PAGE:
SANTA CLARA, CA – JANUARY 19: San Francisco 49ers running back Raheem Mostert (31) runs past the tackle of Green Bay Packers defenseman Dean Lowry (93) in the fourth quarter of their NFC Championship game at Levi’s Stadium in Santa Clara, Calif., on Sunday, Jan. 19, 2020. (Aric Crabb/Bay Area News Group)


RUNNING BACK

Raheem Mostert

Kyle Juszczyk (FB)

Tevin Coleman

Matt Breida

Jerick McKinnon

Jeff Wilson Jr.

Analysis: Mostert’s breakout season, highlighted by his 220-yard masterpiece in the NFC Championship win, ought to reserve him a larger role. Options abound to complement him, and that might finally include McKinnon, who renegotiated his salary ($6.5 million to $910,000) after missing two seasons with a knee injury. Coleman and Breida are not locks, especially not Coleman at a $4.5 million salary. Breida drew a $3.3 million tender. Wilson is no afterthought, not after scoring some big touchdowns last year, including the game winner against Arizona that showed receiving ability the 49ers hope to get from McKinnon. Extending Juszczyk ($5 million salary in 2020) must be on the to-do list.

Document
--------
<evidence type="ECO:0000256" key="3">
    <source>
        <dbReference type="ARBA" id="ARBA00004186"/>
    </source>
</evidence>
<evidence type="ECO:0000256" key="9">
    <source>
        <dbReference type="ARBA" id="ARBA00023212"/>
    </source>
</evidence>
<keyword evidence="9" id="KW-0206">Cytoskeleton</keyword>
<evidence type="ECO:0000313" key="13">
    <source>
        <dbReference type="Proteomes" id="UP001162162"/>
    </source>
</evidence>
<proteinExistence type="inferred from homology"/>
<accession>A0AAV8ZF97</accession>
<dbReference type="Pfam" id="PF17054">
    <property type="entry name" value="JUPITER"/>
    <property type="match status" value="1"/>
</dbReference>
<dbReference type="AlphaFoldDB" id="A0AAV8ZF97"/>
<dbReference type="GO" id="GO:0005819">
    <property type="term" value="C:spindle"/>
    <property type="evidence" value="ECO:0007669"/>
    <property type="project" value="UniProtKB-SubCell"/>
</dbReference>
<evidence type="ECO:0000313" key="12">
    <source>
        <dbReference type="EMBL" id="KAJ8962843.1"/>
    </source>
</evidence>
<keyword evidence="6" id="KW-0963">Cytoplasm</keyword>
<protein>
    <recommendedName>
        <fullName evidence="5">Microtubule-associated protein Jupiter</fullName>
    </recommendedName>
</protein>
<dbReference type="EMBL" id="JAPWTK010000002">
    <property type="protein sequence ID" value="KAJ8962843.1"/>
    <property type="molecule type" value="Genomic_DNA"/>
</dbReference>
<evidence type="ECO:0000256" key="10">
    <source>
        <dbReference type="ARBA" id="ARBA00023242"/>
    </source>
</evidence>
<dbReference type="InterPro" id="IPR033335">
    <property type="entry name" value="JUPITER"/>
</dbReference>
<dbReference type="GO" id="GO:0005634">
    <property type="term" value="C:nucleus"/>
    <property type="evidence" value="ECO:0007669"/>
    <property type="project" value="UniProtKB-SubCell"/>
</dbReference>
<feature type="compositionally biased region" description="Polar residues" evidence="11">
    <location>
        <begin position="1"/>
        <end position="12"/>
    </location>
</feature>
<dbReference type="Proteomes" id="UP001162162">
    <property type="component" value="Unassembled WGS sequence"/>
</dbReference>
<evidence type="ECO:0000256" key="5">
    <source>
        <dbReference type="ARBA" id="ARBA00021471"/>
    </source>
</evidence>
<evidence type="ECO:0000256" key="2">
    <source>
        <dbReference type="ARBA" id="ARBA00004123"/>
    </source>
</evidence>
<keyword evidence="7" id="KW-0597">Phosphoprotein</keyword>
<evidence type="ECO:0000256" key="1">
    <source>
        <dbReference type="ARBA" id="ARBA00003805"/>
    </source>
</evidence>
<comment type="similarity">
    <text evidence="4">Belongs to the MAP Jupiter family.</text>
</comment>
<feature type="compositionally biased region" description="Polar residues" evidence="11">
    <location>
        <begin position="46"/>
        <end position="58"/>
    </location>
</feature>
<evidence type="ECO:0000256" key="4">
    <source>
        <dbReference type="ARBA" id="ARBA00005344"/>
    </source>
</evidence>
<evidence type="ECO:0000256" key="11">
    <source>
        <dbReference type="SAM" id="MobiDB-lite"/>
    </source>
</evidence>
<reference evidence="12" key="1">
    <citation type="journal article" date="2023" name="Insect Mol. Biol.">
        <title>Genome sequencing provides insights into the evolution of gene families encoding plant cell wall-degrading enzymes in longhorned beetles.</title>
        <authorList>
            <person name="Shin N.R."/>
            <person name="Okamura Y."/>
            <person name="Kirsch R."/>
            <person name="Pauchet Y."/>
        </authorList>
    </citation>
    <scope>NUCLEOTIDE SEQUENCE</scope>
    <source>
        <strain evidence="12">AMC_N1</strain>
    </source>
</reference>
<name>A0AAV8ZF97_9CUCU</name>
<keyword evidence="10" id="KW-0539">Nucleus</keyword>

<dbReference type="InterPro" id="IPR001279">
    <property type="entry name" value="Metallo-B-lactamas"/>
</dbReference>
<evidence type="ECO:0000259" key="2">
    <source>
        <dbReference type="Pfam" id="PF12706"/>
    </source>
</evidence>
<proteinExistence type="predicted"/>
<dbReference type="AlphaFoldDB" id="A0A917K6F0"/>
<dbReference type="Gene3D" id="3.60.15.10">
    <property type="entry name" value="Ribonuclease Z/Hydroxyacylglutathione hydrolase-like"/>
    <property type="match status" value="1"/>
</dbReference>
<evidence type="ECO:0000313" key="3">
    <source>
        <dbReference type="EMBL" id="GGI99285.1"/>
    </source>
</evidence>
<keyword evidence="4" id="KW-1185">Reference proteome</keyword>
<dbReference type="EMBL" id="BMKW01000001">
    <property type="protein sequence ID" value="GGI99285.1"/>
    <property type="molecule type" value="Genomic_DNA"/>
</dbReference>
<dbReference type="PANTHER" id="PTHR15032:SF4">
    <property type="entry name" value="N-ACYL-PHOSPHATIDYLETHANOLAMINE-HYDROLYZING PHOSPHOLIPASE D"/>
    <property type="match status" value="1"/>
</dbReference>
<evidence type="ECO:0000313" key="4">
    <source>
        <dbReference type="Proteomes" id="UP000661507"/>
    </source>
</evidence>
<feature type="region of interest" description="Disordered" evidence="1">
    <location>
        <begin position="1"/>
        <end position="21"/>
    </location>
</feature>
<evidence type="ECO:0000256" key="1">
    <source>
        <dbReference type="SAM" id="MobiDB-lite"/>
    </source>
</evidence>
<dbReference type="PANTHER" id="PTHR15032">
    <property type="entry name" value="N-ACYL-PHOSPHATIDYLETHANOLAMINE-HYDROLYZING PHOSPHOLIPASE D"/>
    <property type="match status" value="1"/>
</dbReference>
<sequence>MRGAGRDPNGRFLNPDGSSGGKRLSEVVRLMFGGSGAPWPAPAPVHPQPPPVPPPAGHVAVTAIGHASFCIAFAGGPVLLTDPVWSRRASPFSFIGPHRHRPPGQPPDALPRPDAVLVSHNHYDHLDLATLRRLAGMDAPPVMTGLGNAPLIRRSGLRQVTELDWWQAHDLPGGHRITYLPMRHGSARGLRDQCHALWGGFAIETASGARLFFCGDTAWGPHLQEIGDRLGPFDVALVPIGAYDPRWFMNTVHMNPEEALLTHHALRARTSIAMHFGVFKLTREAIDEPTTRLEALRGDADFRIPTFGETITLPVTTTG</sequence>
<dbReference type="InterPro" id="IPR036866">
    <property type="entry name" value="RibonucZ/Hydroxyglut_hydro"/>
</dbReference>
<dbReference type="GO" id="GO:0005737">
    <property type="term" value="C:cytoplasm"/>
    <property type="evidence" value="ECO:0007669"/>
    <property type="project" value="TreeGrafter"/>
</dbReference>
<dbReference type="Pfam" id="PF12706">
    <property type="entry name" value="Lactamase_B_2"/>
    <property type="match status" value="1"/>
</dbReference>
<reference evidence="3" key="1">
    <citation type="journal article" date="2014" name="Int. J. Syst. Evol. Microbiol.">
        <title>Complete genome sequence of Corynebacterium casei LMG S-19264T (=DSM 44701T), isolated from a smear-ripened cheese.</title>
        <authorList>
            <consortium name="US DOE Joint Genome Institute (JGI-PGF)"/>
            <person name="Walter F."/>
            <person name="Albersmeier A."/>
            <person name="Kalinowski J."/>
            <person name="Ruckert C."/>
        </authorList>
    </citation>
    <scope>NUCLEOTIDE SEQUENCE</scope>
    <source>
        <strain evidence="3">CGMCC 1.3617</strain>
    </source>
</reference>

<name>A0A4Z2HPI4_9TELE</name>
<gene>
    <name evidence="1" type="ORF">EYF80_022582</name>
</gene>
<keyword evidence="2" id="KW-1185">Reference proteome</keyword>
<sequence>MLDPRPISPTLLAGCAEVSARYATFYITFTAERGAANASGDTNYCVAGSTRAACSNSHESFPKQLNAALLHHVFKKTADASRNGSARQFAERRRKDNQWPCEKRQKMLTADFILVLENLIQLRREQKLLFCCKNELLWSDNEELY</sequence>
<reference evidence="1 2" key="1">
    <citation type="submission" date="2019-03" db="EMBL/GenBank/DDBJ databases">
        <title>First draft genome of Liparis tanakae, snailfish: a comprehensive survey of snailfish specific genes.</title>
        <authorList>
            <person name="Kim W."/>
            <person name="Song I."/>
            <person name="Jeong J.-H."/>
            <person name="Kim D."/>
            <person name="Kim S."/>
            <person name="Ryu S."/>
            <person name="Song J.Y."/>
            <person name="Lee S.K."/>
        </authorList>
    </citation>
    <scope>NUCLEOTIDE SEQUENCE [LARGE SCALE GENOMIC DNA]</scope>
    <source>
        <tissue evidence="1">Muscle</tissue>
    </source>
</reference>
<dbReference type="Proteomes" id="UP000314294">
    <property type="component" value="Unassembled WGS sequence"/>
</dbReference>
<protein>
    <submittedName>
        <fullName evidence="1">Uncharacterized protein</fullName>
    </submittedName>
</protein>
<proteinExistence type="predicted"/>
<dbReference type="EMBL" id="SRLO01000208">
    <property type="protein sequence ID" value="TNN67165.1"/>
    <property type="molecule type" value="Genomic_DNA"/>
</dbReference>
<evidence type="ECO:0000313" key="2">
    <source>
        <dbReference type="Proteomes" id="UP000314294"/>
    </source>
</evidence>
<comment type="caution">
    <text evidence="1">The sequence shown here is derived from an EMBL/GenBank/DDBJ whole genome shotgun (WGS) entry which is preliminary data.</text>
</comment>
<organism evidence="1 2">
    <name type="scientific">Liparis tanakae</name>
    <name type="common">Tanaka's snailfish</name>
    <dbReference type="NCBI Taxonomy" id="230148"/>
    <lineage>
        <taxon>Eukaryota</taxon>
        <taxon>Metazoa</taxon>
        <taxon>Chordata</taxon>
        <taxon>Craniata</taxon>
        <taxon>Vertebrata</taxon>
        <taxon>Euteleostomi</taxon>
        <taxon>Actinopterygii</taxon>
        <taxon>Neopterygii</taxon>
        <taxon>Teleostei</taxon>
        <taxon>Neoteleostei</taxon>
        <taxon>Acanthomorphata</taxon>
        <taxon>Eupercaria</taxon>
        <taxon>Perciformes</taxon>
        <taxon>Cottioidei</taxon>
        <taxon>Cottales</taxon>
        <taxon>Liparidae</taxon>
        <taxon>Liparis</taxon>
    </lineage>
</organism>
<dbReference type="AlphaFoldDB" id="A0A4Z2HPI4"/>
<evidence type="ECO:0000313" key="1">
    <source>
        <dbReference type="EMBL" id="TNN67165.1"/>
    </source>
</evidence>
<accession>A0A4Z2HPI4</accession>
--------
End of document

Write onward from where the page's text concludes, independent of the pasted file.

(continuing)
MIAMI GARDENS, FLORIDA – FEBRUARY 2: San Francisco 49ers’ Kendrick Bourne (84) runs after a catch against Kansas City Chiefs’ Charvarius Ward (35) in the fourth quarter of Super Bowl LIV at Hard Rock Stadium in Miami Gardens, Fla., on Sunday, Feb. 2, 2020. (Nhat V. Meyer/Bay Area News Group)


WIDE RECEIVER

Deebo Samuel

Kendrick Bourne

Richie James Jr.

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Marquise Goodwin

Trent Taylor

Jalen Hurd

Shawn Poindexter

Chris Thompson